The Apache Web Server is one of the most popular web servers that is used both in development and production. As per the latest count, it boasts close to 50% of the market share. There are many reasons as to why the Apache server is popular.
It is easy to install, configure and run. It is pretty light weight and resource friendly allowing it to be installed on almost any hardware. You can run it even on your laptop for development with out much of an overhead.
When running Apache Web server, it has what is called a document root directive which is a folder on your local file system. This is the ‘root‘ folder from which the server will serve the files for an URL. So for example, if this folder is set to /var/www/ then the files in this folder are used to resolve URLs. For example, a URL http://www.example.com/page/ will resolve to the file /var/www/page/
Many times, you might want to change this default document root folder or serve files from an alternate location. There are couple of different ways you can do this. One is to change the directive itself so that it now serves the files out of a different folder.
The DocumentRoot directive is specified in the Apache configuration file(s), which is often called httpd.conf in most distros. The location of the file can differ based on the distro and/or based on how you have installed the package. We will just go through some of the popular distros as examples.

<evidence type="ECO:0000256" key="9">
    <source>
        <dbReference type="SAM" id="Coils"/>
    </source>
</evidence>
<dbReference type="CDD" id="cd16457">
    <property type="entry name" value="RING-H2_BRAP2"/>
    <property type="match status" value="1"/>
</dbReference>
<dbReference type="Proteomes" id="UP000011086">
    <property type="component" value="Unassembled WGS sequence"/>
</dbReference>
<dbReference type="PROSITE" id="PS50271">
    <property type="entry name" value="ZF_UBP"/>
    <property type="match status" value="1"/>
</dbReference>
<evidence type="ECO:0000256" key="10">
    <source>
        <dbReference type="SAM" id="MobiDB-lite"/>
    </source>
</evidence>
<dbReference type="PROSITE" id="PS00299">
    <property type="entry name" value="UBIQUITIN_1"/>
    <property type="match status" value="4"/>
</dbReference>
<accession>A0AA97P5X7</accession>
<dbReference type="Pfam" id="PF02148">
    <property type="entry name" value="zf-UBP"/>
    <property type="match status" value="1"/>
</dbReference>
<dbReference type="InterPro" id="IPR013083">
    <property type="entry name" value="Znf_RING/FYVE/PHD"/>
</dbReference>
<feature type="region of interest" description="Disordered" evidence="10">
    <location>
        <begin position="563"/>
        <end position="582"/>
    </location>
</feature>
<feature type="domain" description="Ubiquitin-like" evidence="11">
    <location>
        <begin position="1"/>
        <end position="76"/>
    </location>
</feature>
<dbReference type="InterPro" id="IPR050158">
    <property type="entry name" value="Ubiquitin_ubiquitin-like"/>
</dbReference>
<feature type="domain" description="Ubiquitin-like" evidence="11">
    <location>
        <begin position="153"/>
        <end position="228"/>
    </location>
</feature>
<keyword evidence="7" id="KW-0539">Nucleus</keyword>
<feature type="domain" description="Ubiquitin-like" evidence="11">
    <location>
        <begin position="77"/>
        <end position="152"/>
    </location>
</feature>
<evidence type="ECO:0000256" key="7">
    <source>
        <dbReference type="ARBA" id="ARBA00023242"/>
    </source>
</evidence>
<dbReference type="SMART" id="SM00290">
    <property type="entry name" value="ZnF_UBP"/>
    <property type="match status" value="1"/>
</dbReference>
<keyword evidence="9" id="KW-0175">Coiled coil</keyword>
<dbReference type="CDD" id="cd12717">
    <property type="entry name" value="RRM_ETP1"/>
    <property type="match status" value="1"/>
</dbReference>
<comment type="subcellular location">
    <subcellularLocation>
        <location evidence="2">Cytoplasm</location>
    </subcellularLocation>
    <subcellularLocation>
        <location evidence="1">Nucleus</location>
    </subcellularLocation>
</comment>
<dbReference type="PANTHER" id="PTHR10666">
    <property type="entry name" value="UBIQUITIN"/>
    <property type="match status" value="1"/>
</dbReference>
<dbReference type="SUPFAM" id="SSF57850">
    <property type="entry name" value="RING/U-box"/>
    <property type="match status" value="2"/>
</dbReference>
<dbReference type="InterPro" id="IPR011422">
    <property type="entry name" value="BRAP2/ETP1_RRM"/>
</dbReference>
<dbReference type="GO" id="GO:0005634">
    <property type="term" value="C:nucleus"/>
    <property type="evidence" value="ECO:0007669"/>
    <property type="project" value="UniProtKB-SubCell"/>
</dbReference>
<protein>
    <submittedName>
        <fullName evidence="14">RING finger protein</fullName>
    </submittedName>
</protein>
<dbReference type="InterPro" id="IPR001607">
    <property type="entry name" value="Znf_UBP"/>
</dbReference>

You should be able to find the configration file under the folder /etc/httpd/conf/ on Fedora and related distros.
Some distros have two configuration files that you might need to modify.
It is a little more tricky in Gentoo. The DirectoryRoot might be in one of the files inside the vhosts.d/ directory if you have the virtual host feature enabled. Look for a file named default_vhost.include inside the /etc/apache2/vhosts.d/ folder. There maybe several include files here, one for each of the website that you have configured and you might have to modify the site specific file as well.
Once you have found the correct configuration files, modifying the document root itself is pretty trivial. Open the file in any text editor of your choice and search for the directive DocumentRoot in the content. Change the directory path to the new path in this line. Now, look for a tag that looks like <Directory ……. /> immediately after and modify the directory path to the one you want.
After you have modified the path and saved the configuration file, you will need to restart the apache service for the changes to take effect. Again how you restart the service depends on the distro you are using. In case you use SystemD, you can use
$ systemctl restart apache
If you happen to use SysVinit, then you can do
$ service httpd restart
In gentoo, you could do something similar to restart the service
$ /etc/init/apache2 restart
The configuration files provide a lot more options and flexibility for mapping URLs to files such as URL redirection, proxy and aliases. This post only deals with the simple case of modifying the default or current document root to another location.